The state differs from Virginia in the way it plans to execute its subgrant process and score project applications. Although it will organize the eligible locations in the state into a set of predefined areas, prospective subgrantees will have “wide flexibility” to define their proposed project areas, Louisiana proposes. Proposals can be submitted in the form of groups of project areas as defined by the state. 

Higher cost locations will be paired with more desirable eligible locations within each designated area to ensure that providers are equally as competitive for these hard-to-reach areas. 

ConnectLA will release pre-qualification requirements to interested prospective subgrantees as well as a list of proposed predefined areas, after which subgrantees can provide required financial, operational, managerial and technical qualifications. Prospective subgrantees will be notified after this window whether they have been deemed qualified to participate in the program. They will then submit round one applications.  

Applications will be analyzed to identify any overlap between applications. Any project that brings fiber to the home that does not overlap with any other application will be awarded at the funding level requested, read the proposal. Round two applications will then commence.  

Louisiana proposes to rate applications on a point system. Out of a score of 200 possible points, projects will be awarded based on the percentage of maximum available funds requested for a total project area and the percentage of improvement over reference service pricing. It will rank out of 100 possible points a holistic score on fair labor practices based on compliance record.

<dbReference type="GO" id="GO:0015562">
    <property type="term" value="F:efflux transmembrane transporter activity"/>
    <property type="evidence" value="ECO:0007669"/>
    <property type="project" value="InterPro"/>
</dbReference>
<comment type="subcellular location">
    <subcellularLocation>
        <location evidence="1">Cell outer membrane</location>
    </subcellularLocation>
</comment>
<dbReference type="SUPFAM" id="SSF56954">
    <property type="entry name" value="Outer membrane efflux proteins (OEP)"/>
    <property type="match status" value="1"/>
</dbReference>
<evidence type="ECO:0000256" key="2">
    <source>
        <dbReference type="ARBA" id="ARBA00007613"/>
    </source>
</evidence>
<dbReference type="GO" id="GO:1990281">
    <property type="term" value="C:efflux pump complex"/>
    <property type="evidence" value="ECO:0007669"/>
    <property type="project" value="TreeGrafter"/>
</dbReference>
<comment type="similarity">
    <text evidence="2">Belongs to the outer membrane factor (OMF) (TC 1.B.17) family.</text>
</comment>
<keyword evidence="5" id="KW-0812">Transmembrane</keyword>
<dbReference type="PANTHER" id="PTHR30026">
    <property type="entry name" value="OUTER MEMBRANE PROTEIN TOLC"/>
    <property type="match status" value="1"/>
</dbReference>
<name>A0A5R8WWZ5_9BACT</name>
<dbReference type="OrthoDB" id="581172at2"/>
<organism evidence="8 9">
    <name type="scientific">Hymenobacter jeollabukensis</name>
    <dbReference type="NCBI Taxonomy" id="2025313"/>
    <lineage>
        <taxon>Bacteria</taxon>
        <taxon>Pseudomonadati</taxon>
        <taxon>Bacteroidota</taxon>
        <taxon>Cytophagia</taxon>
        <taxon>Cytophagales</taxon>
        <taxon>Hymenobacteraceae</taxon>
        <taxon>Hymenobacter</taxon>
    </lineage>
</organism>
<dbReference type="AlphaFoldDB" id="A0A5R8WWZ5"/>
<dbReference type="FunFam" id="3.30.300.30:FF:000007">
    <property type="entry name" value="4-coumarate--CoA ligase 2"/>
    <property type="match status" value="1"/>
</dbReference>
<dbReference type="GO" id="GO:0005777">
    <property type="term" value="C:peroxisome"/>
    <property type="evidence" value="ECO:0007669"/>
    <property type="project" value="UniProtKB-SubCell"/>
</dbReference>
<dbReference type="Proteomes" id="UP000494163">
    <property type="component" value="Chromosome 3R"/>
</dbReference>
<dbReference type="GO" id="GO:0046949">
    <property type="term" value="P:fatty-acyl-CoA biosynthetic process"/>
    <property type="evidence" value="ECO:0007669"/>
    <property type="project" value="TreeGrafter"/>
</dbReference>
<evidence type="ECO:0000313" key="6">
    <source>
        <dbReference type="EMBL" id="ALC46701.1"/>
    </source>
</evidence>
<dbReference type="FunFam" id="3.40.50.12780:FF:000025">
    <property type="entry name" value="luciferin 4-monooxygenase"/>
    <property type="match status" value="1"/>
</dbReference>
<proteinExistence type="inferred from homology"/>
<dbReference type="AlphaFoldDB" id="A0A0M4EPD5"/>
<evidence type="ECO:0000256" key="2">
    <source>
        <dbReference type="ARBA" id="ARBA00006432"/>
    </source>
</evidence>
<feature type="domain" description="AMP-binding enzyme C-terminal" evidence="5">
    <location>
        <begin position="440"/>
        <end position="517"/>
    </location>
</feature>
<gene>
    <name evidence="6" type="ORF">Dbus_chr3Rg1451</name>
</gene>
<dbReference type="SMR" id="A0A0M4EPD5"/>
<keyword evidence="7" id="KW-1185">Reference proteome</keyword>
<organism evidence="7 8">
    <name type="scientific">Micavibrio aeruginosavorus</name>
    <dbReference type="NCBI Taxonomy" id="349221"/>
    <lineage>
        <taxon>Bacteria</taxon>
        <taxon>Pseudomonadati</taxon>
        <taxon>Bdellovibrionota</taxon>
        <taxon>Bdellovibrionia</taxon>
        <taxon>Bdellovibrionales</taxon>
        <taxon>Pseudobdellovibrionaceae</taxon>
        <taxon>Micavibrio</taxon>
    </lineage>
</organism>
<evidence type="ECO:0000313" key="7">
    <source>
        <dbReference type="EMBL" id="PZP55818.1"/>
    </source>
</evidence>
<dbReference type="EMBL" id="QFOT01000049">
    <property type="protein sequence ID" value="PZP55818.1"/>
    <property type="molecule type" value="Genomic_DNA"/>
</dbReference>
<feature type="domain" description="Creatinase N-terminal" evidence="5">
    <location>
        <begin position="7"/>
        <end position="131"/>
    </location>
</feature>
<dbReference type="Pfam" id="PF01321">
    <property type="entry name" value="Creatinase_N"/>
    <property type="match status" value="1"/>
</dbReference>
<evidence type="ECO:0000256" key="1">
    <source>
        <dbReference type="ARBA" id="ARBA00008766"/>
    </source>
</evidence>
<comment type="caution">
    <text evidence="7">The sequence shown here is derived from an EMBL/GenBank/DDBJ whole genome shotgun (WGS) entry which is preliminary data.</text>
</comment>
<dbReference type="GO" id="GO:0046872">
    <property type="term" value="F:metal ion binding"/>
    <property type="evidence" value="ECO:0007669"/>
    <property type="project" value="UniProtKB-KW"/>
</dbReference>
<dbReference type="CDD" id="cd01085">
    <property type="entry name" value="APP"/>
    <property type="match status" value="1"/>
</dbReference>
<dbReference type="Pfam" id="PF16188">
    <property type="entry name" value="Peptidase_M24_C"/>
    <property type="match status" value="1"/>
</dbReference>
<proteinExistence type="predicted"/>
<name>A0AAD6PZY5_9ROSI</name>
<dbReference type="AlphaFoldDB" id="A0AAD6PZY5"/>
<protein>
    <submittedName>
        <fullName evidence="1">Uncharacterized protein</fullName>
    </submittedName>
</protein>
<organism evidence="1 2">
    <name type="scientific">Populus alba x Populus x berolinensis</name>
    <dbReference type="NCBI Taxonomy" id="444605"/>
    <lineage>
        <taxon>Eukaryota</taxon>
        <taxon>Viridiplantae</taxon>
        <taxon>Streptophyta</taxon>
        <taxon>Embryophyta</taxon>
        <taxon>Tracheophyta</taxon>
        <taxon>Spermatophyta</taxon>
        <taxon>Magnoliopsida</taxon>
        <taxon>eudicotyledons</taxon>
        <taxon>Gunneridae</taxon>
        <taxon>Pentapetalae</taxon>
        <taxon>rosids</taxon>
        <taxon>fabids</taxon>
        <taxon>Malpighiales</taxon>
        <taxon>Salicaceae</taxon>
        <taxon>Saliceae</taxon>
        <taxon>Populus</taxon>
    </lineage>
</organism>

Additionally, it plans to allocate points to an applicant for enforceable deployment plans faster than 48 months, including economically challenged areas, committing to designated areas that lack resiliency infrastructure, affirmative support from tribal and local stakeholders. It will provide 50 points for fiber to the home projects.  

Scoring varies significantly from Virginia’s plan. But both prioritize meeting unserved needs, fair labor practices and affordability. Initial proposals are open for a 30-day comment period. 

Contributing Reporter Teralyn Whipple, who joined Broadband Breakfast in 2022, studied marketing at Brigham Young University. She has reported extensively on broadband infrastructure, investments and deployment. She has also headed marketing campaigns for several small companies.

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BEAD Could Spur Private Investment in Network Expansion: Experts

BEAD efforts to stimulate private investment may hinge upon the availability of the Affordable Connectivity Program.



Connect Humanity's Brian Vo at the BEAD Implementation Summit

WASHINGTON, September 26, 2023 – Federal and state broadband grants can serve as catalysts for other sources of funding, experts said at the Broadband Breakfast BEAD Implementation Summit on Friday.

The $42.5 billion Broadband Equity, Access and Deployment program is providing an unprecedented amount in federal funds for expanding broadband infrastructure, but some states have estimated their allocations will fall short of the amount needed to get high-speed internet to all of their residents. 

For Steve Coran, an attorney at Lerman Senter and counsel for WISPA, the trade group for fixed wireless internet providers, previous funding programs – the Rural Digital Opportunity Fund, known as RDOF, and the Connect America Fund, or CAF – are a source of hope. The certainty of federal funds, he said, has helped many of his clients secure private investments to serve rural areas.

Using that certainty “to generate additional capital investment is, I think, an underappreciated aspect of the RDOF and CAF programs,” he said.

Willie Heflin, managing director of investment firm Kinetic Ventures, said his experience investing in smaller internet service providers confirmed this. He pointed to a provider who received $187 million over 10 years from RDOF and was able to raise an additional $240 million from equity investors, including Kinetic Ventures.

“They were able to really build a company and provide services for people who weren’t getting it before,” he said.